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The Running Bets

I like to bet. For those of you who have read the story about how I was a professional gambler, this is obvious. What I don't like to do is exercise. At one point in my life, these two activities joined to provide an interesting story.

I have a friend named Hayden. He likes to bet me. For a while we had a running string of bets, and I was down overall because I failed to get 10x his score in a Tony Hawk competition. At one point I was one of the top 10 Tony Hawk players in the world. That lasted for about 5 minutes until someone from Japan beat my score.

Hayden and I sat across from my kitchen table.

Fitness Myth #1: Running a Mile = Walking a Mile

On WellMentor

This is the first post in a series covering common fitness myths.

Although the title mentions walking and running, this is really a post about exercise intensity in general. There’s a common misconception among exercisers that a body will burn the same number of calories when covering a given distance regardless of pace. But the truth is that whether you’re walking/running a mile, swimming 20 laps or bicycling to the grocery store and back, you’ll actually burn more calories over that fixed distance if you cover it faster.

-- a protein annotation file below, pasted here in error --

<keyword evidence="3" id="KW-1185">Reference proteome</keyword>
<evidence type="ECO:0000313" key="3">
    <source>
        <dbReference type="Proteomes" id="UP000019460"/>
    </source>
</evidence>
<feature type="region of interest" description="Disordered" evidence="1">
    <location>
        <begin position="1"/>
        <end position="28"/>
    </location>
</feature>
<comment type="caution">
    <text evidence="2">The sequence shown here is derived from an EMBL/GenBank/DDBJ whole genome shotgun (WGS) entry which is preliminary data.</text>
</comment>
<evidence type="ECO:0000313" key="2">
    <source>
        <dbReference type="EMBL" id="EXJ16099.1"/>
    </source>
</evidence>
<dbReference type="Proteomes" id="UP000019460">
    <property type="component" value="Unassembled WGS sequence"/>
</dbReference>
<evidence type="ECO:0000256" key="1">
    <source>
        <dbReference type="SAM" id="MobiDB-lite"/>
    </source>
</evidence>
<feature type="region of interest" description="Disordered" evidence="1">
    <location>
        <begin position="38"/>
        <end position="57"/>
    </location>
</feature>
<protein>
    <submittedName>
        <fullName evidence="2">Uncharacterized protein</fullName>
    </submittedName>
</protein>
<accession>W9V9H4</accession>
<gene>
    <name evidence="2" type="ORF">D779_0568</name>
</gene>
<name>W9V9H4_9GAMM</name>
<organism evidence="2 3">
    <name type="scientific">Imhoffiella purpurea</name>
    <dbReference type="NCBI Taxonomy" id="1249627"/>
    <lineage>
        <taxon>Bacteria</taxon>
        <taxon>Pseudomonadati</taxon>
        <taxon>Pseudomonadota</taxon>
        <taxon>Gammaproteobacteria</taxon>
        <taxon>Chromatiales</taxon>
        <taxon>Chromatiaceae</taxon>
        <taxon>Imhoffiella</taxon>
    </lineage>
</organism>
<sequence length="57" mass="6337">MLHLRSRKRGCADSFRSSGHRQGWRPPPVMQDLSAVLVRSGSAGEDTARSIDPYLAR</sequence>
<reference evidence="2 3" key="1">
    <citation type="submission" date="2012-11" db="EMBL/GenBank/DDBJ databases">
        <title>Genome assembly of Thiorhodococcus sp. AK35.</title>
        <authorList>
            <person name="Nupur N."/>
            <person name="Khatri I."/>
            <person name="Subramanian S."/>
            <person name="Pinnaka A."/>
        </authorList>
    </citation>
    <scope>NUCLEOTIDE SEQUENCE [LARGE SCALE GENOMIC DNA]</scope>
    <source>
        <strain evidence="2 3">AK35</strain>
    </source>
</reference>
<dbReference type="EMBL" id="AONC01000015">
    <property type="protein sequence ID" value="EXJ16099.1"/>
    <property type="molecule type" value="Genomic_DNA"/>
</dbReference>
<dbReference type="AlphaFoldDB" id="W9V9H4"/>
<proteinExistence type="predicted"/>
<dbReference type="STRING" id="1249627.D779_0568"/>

The rationale behind the myth goes something like this: When you move more slowly – walking a mile rather than running it, for example – it takes you longer to cover the same distance, so even though you’re burning fewer calories per minute, you’re exercising for more total minutes, so the total calories burned must be about the same, right? Wrong! The fact is, the relationship between exercise intensity and duration is not a linear one. Your total calorie burn increases more with an increase in effort than it does with an increase in time. It’s silly to think that the rate of energy expended with varying effort levels would magically correspond to units of time.

This fact is actually more pronounced with walking/running than with swimming or cycling. With swimming or cycling, you’re basically doing the same motion, only faster, but running involves significantly different body mechanics than walking does. When you walk, one foot is always on the ground, albeit for a very short amount of time. When you pick up the pace and start to jog, though, each and every stride includes something called a swing phase or recovery phase, where your entire body is suspended in the air. A split second before that mid-air flight comes the propulsion phase, where your body has to use considerable energy to become airborne. This propulsion is what makes running so much more energy-demanding than walking.

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